TV and the Dodgers: some things never change

originally posted two years ago on LinkedIn - it is unfortunately just as relevant today

Talk about a PR disaster: The Los Angeles Dodgers should be ashamed of themselves for making an astronomically huge $8.35 billion, 25-year deal with Time Warner Cable (now Spectrum) in February 2014, essentially shutting out the majority of TV viewers from watching their beloved franchise.

Barring a miracle, April will mark the third (now fifth) consecutive season where more than 80 percent of households in the L.A. area are shut out from watching the Dodgers perform on television. Make no mistake, Time Warner Cable is equally culpable for agreeing to this sour deal, thinking they’d recoup money by charging other carriers $4-5 per subscriber to carry the new SportsNet LA cable channel as part of a bundled Sports Tier package. Satellite provider DirecTV and other cable carriers balked, leaving forlorn fans out in the cold. And not very happy.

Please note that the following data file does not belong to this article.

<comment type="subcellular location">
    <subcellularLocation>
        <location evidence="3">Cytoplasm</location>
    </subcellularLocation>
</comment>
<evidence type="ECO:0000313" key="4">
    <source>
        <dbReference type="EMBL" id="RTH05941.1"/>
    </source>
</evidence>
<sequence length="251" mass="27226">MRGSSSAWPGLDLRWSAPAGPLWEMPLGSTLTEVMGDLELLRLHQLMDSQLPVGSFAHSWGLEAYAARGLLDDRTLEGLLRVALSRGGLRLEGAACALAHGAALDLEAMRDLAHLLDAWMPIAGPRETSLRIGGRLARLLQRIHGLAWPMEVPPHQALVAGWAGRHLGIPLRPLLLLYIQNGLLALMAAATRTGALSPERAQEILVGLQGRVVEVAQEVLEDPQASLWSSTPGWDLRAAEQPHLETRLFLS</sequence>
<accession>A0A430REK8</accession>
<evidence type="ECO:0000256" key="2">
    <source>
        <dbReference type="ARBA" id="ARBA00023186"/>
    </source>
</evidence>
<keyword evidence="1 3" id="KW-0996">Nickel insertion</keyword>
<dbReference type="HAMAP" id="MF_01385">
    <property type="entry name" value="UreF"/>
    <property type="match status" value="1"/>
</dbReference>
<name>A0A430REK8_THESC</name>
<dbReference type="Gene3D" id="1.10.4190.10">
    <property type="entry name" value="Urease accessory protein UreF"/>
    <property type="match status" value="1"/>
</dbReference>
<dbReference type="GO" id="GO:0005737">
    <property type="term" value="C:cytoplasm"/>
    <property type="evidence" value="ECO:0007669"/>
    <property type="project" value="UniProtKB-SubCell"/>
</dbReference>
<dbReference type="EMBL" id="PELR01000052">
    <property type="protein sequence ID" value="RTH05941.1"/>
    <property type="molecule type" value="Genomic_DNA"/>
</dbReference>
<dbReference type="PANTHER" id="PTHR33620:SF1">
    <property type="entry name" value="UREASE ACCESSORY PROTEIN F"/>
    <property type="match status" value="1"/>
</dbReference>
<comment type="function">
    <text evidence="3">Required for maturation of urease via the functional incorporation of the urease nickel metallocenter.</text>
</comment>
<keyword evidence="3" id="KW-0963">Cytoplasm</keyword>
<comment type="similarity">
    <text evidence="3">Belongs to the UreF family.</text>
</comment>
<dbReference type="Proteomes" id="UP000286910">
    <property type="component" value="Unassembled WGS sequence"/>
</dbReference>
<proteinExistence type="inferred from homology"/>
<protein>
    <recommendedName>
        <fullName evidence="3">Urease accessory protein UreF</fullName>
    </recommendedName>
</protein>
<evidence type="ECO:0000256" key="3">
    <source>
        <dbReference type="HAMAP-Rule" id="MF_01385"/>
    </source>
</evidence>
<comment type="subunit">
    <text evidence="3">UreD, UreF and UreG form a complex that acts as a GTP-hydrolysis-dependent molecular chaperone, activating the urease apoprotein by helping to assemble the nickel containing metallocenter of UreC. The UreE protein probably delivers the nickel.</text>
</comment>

This has gone on now for 5 seasons with no settlement in sight. Read how one long-time Dodgers fan outlived his love for the team. (March 2, 2018, Los Angeles Times)

The Dodgers and owner Mark Walter are not legally bound to do anything with regards to televising the team’s games. But, the longer they mishandle a sensitive PR situation that is alienating thousands, the harder it becomes to pull that fan base back into the fold.

Sad to say, the Dodgers are no longer LA's team. They are popular enough, with a big enough fan base, to fill the seats at Chavez Ravine on a regular basis. But, they no longer feel like the team of the people.

The Dodgers are fielding a top-notch winner on the field. It is off the field where they come across as a AA minor league franchise.